Little did we know that Europe would close its borders, buses would cease to run from Andorra back to Spain, and the entirety of this tiny country, among most others in the European Union and beyond, would close doors on that which was deemed nonessential by a government force for the next eight weeks.

So before I know it, I find myself in this tiny country in which we can barely go outside freely. In a three bedroom apartment with my new French boyfriend and his French family, inclusive of his mom, dad, sister, grandmother, and toy Yorkshire terrier named Simba.

There was one dog.

There were two couples.

There were three bedrooms.

There were six of us.

And zero chance of going anywhere else.

So we made do.

With no dishwasher.

Initially, I was quiet. I was fortunate to have a good base of French from a fabulous teacher I had and adored in high school. Without her and the deep connection she facilitated for myself and others in our class with the French language, I am not sure how I would have fared.

For the first month, I was very quiet. I didn’t want to mispronounce words, or not be able to find them in the first place. As someone who loves to articulate herself clearly through words, this moment in time was unprecedented.

One of the best things that happened that I never knew I needed was that for lunch and for dinner, we sat down together as a family.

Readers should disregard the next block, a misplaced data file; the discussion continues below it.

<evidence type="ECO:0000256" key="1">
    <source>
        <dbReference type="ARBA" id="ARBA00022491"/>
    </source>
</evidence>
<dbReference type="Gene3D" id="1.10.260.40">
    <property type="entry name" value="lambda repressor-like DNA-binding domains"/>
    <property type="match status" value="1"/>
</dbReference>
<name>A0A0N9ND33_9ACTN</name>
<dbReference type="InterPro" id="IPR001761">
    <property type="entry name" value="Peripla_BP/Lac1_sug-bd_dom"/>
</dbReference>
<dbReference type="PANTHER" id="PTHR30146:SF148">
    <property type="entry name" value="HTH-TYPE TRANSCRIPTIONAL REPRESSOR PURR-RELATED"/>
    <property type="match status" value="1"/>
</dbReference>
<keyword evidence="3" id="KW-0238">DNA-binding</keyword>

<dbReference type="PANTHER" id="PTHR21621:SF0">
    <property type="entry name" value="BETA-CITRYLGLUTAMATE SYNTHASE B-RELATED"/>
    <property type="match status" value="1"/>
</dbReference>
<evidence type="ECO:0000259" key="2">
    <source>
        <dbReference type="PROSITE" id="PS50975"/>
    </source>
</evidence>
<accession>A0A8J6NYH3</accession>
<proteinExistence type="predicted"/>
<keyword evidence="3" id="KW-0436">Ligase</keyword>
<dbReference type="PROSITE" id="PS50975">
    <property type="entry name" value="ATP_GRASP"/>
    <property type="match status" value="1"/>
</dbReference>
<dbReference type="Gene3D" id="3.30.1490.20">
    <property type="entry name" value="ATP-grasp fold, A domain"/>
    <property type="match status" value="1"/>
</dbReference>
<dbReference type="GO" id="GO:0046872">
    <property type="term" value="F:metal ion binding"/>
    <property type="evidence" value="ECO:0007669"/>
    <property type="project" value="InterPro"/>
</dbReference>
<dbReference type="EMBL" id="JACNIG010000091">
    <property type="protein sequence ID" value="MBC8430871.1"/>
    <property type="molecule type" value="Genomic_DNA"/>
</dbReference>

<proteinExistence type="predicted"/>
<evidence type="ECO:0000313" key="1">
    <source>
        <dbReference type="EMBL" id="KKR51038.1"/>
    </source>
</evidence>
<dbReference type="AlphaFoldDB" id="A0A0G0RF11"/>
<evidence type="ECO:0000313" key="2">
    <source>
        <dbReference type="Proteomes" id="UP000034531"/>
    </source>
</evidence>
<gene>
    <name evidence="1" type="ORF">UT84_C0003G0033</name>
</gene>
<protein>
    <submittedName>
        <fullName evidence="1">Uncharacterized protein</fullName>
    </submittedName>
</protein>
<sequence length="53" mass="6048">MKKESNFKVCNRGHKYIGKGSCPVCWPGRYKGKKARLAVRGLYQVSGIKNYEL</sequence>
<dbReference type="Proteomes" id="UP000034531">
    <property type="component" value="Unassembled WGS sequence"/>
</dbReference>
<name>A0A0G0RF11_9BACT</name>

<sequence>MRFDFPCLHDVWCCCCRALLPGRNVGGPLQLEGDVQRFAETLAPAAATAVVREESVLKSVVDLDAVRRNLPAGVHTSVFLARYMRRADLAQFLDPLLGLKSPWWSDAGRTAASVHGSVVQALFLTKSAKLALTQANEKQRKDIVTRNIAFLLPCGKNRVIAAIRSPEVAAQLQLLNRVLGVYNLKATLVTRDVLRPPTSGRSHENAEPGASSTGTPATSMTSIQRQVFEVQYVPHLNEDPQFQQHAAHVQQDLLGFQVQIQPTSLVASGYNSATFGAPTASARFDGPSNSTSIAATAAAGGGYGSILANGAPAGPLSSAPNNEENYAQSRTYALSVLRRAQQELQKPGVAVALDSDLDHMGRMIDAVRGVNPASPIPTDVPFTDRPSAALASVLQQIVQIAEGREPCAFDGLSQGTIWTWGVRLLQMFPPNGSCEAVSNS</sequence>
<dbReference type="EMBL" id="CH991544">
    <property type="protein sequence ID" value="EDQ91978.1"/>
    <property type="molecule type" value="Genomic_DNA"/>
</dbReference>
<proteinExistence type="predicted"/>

We cooked, sometimes together, sometimes alone, prepared meals, laid the table cloth, set the plates and silverware, brought out the salt and pepper, the bread, the cheese, the entree, the sides, the glasses and the water jug. And we ate. And we communed. And we didn’t rush.

And I, sure as shit, did not even do so much as ask for the salt to be passed. I kept quiet. I followed along in conversation, understanding more and more each day, as this family before me spoke in their native tongue — always being kind to translate for me what I did not catch.

But I was quiet.

As a natural-born (and formed) helper (shout out to my enneagram type twos out there), I wanted to show involvement. I wanted to support our cause, no matter how micro or macro it was in this moment of time coming to a halt in a way that it never had before. I wanted to create meaning in my day to day. I wanted to be of service.

So during meals for about the first thirty days, I was quiet. I absorbed, I learned, I picked up new phrases and “argo” as slang is referred to in French. I immersed.

And then the second that everyone was finished with their meals, I was helping to clear the table, in reverse order to which it had been set for this new-to-me family of six, and a dog, who licked toes under the table and constantly begged, mostly Evan, for food from our plates. I cannot deny that he almost always obliged.

So this became my role.

In this home with no dishwasher, I was up and moving, subconsciously racing to the sink to be the first to claim my space.

I wanted to help.

I didn’t want to talk.